May 23 to June 21, 2015
AGORA GALLERY is pleased to present an exhibition of recent work by renowned artist and theatre designer, John Pennoyer. The exhibition consists of sumptuous, colourful paintings – reminiscent of French masters like Cezanne and Picasso – and more experimental digital sketches, prints and paper cutouts. Most of the works depict the human form, as one might expect of an artist who works in the theatre. Whether figurative or abstracted, Pennoyer’s work unites line, form and colour to create beautiful paintings and works on paper.
John Pennoyer is an accomplished artist and internationally-respected theatre designer, and Lecturer of Costume Studies at Dalhousie University. After receiving his BA from McMaster University, John Pennoyer began his theatrical career as a props apprentice at Stratford, Ontario in 1972. Three years and several theatres later, he began design training under Daphne Dare, Stratford’s first Head of Design. In 1976 Pennoyer designed Robin Phillip’s production of Hamlet. This was followed by Ghosts, The Devils, Henry IV Parts 1 & 2, Henry V, Henry VI, A Midsummer Night’s Dream, The Taming of the Shrew, Love’s Labour’s Lost, Measure for Measure, Pericles, Twelfth Night and Of Mice and Men, among others done at Stratford, Ontario. Pennoyer has also designed for Tarragon Theatre, Young Peoples’ Theatre, Le Theatre du P’tit Bonheur, the National Ballet of Canada, and the Canadian Opera Company. Outside of Toronto, he has worked for Le Theatre du Trident in Quebec City, the Banff Centre, Shakespeare & Co. in Lenox Ma, the Minneapolis Children’s Theatre, the Hong Kong Repertory Theatre, the Welsh National Opera, and Tawandang Brewery in Bangkok.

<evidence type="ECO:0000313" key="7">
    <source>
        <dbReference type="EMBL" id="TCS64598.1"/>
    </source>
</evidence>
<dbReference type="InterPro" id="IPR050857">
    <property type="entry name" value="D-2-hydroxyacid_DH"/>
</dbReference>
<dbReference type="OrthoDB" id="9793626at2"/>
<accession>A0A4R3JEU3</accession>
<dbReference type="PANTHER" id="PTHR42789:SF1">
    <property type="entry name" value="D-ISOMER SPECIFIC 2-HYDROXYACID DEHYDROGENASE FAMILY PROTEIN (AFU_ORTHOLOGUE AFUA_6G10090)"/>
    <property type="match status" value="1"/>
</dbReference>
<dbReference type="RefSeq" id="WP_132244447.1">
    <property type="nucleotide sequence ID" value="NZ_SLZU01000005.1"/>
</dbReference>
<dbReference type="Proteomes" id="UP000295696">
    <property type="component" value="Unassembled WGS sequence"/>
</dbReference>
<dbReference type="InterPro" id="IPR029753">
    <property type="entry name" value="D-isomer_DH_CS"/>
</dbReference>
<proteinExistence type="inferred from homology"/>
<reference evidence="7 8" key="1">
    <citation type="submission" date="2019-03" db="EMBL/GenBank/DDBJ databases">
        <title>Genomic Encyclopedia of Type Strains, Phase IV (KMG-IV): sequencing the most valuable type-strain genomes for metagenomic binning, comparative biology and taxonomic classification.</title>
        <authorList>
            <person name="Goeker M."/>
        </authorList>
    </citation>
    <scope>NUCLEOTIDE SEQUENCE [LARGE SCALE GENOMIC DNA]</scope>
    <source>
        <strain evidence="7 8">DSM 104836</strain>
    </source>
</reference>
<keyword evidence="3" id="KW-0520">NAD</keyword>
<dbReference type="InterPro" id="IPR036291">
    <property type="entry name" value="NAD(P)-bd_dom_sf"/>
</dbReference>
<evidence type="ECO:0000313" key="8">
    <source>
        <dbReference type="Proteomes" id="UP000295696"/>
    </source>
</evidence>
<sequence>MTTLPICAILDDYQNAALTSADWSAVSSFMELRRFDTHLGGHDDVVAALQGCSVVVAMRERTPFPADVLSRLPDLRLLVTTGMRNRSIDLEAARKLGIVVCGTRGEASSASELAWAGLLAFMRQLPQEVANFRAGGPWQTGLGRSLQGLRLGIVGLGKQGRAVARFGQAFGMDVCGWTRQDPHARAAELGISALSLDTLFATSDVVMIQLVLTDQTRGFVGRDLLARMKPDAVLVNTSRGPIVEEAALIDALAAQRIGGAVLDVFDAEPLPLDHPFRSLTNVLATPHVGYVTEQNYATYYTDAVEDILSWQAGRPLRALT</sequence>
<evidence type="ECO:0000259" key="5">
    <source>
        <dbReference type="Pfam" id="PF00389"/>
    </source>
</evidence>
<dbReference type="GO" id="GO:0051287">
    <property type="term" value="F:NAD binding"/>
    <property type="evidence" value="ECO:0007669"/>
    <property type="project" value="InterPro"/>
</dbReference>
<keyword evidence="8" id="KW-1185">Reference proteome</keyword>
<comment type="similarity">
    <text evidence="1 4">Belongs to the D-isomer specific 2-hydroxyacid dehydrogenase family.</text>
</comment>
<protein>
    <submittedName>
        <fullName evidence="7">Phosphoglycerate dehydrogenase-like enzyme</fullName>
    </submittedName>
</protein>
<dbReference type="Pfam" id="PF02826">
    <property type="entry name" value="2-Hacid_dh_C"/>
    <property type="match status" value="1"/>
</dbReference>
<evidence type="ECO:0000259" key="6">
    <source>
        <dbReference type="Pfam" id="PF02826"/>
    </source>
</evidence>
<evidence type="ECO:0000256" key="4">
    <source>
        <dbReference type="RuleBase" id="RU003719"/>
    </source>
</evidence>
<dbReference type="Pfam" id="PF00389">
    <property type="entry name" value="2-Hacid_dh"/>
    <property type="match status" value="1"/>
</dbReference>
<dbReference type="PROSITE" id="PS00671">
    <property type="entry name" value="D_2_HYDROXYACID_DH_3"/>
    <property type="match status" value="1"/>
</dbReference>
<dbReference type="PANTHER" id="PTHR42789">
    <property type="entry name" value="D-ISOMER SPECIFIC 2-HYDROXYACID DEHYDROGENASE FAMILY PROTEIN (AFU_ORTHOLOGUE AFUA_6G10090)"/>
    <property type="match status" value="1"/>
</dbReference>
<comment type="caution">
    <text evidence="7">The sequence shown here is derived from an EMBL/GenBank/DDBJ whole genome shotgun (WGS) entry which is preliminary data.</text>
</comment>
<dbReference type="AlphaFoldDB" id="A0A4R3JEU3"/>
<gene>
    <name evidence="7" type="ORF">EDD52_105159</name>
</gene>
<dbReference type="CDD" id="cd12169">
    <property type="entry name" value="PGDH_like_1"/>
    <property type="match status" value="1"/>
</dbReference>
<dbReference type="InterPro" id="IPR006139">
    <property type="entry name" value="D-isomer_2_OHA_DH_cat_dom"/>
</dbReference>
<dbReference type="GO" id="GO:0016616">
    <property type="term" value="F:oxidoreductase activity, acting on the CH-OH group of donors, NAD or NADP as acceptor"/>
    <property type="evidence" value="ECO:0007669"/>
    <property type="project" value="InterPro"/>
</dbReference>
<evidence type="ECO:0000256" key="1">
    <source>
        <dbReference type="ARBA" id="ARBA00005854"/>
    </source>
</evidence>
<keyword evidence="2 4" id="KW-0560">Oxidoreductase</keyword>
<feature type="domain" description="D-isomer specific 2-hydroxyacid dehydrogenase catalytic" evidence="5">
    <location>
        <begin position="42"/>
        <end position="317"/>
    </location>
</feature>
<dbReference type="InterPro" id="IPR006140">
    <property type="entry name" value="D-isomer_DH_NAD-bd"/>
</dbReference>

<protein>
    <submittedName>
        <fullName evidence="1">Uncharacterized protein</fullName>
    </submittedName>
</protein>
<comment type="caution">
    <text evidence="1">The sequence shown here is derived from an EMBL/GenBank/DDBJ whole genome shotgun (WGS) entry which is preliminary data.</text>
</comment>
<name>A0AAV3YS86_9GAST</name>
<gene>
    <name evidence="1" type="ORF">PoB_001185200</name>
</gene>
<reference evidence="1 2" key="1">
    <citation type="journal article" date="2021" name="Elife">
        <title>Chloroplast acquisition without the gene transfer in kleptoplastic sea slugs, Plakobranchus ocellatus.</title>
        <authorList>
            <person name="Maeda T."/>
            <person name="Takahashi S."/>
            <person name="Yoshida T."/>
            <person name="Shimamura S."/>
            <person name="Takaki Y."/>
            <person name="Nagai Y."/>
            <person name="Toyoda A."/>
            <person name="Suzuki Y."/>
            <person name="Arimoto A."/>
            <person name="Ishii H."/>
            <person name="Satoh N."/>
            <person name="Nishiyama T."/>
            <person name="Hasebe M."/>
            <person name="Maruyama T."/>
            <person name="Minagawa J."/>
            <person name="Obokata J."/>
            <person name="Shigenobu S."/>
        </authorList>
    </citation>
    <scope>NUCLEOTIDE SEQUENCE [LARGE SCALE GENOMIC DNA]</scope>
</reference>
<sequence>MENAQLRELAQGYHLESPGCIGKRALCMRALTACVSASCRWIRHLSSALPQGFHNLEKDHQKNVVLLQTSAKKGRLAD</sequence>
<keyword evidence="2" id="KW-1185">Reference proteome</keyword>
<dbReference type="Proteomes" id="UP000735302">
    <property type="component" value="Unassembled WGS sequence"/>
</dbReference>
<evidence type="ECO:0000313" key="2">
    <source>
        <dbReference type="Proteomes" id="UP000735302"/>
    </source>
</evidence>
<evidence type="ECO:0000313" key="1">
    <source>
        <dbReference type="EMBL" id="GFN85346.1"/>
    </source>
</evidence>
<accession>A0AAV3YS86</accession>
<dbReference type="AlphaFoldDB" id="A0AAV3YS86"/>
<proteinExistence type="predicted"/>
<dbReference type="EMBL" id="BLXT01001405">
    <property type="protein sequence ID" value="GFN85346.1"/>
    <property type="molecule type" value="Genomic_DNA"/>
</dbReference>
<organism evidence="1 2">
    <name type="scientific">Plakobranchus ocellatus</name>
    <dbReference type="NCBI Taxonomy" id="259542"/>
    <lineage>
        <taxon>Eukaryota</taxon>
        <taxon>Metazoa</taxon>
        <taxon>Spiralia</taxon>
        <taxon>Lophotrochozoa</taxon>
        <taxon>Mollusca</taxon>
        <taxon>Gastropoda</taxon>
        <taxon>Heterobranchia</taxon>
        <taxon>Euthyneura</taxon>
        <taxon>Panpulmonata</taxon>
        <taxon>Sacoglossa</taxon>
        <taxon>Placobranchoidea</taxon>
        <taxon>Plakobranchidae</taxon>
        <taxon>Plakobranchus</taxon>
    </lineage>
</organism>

Making images is my way of remembering, recording, and analyzing. My training at McMaster involved drawing and printmaking. In the print studio the works of Schmidt-Rottluf and Baskin watched over our efforts. In the painting and drawing studio the presiding gods were Degas, Vuillard, and Sickert. These are the judges who still hover and are sometimes welcomed and sometimes banished while I work. Time is dissolved in the act of making and the resulting object is a source of disappointment or encouragement. Either way the inevitable reaction is to try again.